2008 The Year in Review: Legislative issues

2008 The Year in Review: Legislative issues

The past year was a political wonk’s idea of heaven as the 2008 NATIONAL ELECTION CAMPAIGNS seemed to stretch on forever. Once the mud had settled, however, the world soon found that President-elect Barack Obama and the Democratic Party had won pretty handily, with the majority of the nation responding favorably to their message for change in the face of a global economic meltdown.

In the final reckoning, Obama had won with 53 percent of the popular vote and 365 Electoral College votes, compared with Sen. John McCain’s 46 percent of the electorate and 173 electoral votes. The Democrats picked up 21 seats in the U.S. House of Representatives for a healthy majority of 256 seats, while they won another seven seats in the Senate for a total of 58—just shy of a filibuster-proof majority, but a comfortable lead over the GOP’s 41, nevertheless.

Democrats also had a fairly good Election Day when it came to the gubernatorial races. They finished up with 29 Democrats in the 50 statehouses around the country.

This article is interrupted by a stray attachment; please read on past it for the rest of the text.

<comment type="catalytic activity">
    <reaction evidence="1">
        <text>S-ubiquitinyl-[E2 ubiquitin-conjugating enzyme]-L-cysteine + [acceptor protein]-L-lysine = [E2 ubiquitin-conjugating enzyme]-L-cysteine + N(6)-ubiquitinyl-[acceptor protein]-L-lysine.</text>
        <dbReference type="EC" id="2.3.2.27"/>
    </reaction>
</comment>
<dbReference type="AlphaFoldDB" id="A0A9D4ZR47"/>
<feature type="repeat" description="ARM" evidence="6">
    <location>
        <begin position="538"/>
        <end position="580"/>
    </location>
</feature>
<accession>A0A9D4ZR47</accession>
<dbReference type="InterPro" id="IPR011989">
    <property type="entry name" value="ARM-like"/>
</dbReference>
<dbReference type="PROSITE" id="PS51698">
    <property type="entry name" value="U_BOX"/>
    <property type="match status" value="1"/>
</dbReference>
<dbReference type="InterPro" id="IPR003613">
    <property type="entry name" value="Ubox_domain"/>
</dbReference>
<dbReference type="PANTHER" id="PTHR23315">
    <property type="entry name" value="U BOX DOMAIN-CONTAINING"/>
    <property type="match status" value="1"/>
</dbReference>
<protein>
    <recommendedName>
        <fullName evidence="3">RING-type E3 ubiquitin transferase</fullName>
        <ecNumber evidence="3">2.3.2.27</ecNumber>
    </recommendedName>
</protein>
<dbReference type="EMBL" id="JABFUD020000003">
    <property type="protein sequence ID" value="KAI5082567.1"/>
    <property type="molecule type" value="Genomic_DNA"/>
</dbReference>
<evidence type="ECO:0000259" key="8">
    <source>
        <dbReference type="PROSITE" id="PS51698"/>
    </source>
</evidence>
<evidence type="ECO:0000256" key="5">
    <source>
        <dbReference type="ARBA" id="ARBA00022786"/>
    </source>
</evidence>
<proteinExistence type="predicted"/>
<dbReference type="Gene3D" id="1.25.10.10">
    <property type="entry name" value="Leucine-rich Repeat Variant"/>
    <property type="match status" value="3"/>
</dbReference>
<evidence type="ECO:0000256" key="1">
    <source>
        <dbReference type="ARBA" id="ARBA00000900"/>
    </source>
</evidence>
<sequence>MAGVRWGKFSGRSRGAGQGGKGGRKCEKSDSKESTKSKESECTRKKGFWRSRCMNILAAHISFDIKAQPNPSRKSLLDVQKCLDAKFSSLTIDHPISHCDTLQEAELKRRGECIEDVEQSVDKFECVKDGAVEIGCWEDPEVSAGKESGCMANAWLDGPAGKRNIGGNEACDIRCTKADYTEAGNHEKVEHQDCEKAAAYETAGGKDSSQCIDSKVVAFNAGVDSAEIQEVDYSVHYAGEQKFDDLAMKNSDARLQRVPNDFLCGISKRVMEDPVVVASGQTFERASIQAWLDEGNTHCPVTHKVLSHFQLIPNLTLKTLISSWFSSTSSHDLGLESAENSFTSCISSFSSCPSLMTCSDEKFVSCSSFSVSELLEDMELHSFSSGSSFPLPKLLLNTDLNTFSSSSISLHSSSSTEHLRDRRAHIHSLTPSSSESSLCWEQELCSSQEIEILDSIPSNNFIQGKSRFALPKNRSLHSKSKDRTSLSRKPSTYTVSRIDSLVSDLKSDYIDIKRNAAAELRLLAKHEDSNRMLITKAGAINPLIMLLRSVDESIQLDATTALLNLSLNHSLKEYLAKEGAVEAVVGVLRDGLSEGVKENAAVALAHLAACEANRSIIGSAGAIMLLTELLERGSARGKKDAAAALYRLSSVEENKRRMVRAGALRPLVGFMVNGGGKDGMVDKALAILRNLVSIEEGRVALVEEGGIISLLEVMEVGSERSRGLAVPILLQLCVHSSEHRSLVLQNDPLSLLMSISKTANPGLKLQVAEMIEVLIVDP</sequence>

MR. OBAMA GOES TO WASHINGTON

Within days of the election, foodservice industry pundits began to speculate on what the president-elect’s first 100-plus days might look like, and they generally agreed that he would certainly have his hands full with the NEWLY DECLARED RECESSION. At the same time, they worried that his middle-class rescue plan, a centerpiece of his campaign platform, could encompass such business-unfriendly measures as union card check, a minimum-wage hike, paid sick leave and a national health care program with employer mandates. Meanwhile, few expect that federal immigration reform, a complex and highly sensitive measure supported by many in the foodservice industry, will come up on the docket soon. But given the uncertain state of the economy, it was anybody’s guess what might happen next.

FRIENDS IN HIGH PLACES

Industry officials expressed hope that they might find a sympathetic ear with friends in the 111th Congress. This year a record number of congressional CANDIDATES WITH TIES TO THE FOODSERVICE AND HOSPITALITY INDUSTRIES were elected to office. Of the 28 incumbent or first-time candidates with some link to either business who ran for office, 22 won. Among them were Sen. Mark Warner, a Democrat who is co-owner of the Majestic Café in Alexandria, Va.; Rep. Parker Griffith, D-Ala., the previous owner of a chain of restaurants called The Mill Bakery; and Sen. Roger Wicker, R-Miss., whose father ran the Mississippi Restaurant Association.

The defeat of Ed Tinsley, a former chairman of the National Restaurant Association [2] and owner of the K-Bob’s Steakhouse [3] chain, proved to be one of the more stinging disappointments for the industry.

NUTRITION BY THE NUMBERS